TUCSON, Ariz. (KGUN) — Many call Tucson the astronomy capital of the world, and for good reason.
Most of that goes toward the university’s contributions to developing NASA planetary missions and the research behind them.
Professor Mark Marley graduated from UArizona before working at NASA for 20 years. Last year, he returned to campus to become head of the school’s Department of Planetary Sciences and Lunar and Planetary Laboratory (LPL).
“Really it’s the backbone of the faculty and our research staff that make all these things possible,” he said. “The thing that really strikes me coming back is just the entrepreneurial spirit of the faculty. People will spend years developing and proposing a mission proposal to NASA. And sometimes given how much competition there is, these things are not successful.”
But many projects and missions developed by UArizona have seen incredible success.
Marley says the Osiris-REx mission was developed at LPL. It sent a craft to the asteroid Bennu, which is planning to bring back the largest Asteroid sample ever to return to Earth.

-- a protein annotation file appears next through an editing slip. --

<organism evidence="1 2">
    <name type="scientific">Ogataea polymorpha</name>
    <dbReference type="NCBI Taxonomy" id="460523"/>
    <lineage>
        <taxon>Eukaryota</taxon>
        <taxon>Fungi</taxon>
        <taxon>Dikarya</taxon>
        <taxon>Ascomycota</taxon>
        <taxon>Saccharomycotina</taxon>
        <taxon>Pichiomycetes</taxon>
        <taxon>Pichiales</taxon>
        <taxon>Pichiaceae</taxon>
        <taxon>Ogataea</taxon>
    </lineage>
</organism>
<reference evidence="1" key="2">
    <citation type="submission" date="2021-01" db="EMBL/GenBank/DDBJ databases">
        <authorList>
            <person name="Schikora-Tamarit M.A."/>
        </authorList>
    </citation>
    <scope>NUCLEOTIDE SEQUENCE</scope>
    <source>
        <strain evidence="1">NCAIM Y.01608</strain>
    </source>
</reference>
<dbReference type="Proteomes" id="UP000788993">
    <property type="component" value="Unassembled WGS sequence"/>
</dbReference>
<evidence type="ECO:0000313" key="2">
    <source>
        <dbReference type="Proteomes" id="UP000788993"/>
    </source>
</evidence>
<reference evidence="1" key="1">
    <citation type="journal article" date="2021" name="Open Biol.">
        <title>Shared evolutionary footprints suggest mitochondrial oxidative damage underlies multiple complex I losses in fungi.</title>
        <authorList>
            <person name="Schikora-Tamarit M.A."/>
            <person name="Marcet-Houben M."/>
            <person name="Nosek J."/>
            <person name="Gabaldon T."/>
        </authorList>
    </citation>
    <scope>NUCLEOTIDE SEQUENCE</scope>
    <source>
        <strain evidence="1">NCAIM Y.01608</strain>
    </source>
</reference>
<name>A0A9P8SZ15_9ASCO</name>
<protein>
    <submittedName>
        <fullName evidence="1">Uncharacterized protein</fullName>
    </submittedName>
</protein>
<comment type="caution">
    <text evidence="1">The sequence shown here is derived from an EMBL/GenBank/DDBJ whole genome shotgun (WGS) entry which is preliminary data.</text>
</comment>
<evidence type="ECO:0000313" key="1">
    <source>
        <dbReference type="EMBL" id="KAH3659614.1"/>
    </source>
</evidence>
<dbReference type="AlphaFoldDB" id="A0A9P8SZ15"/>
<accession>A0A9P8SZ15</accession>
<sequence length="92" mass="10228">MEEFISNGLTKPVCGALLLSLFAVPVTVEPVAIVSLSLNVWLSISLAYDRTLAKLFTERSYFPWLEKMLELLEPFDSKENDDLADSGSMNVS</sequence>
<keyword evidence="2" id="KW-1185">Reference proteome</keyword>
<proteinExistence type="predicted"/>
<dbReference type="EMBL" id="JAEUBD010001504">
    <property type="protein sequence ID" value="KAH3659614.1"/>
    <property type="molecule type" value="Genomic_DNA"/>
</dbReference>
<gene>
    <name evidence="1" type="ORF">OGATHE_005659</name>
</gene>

Marley says his department is also currently developing the NEO Surveyor mission with funding from NASA, which will scan skies for thousands of smaller near-Earth asteroids that could end up impacting our planet.
Within the separate astronomy department, one big success launched on Christmas Day: the James Webb Space Telescope.
UArizona regents professors of astronomy George and Marcia Rieke helped create the telescope’s infrared technology, which will allowing it to look deeper into space than we ever have before.
The telescope is preparing to capture dramatic images from space for decades to come.
That’s only scratching the surface of the university’s recent accomplishments.
Senior Vice President for Research and Innovation Betsy Cantwell says everyone from postdoctoral researchers to multi-decade faculty members have seen success in sending their designs and ideas into space.
“We have the assets, we have the physical construction, we have the research capability and we have colleagues for them to work with, that’s what drives scientists,” she said.
Taking on a universe of unknowns in outer space also allows these scientists to learn more about us here at home.
“It allows us to place Earth in context with our neighboring planets and help us understand why Earth is special,” Marley said.
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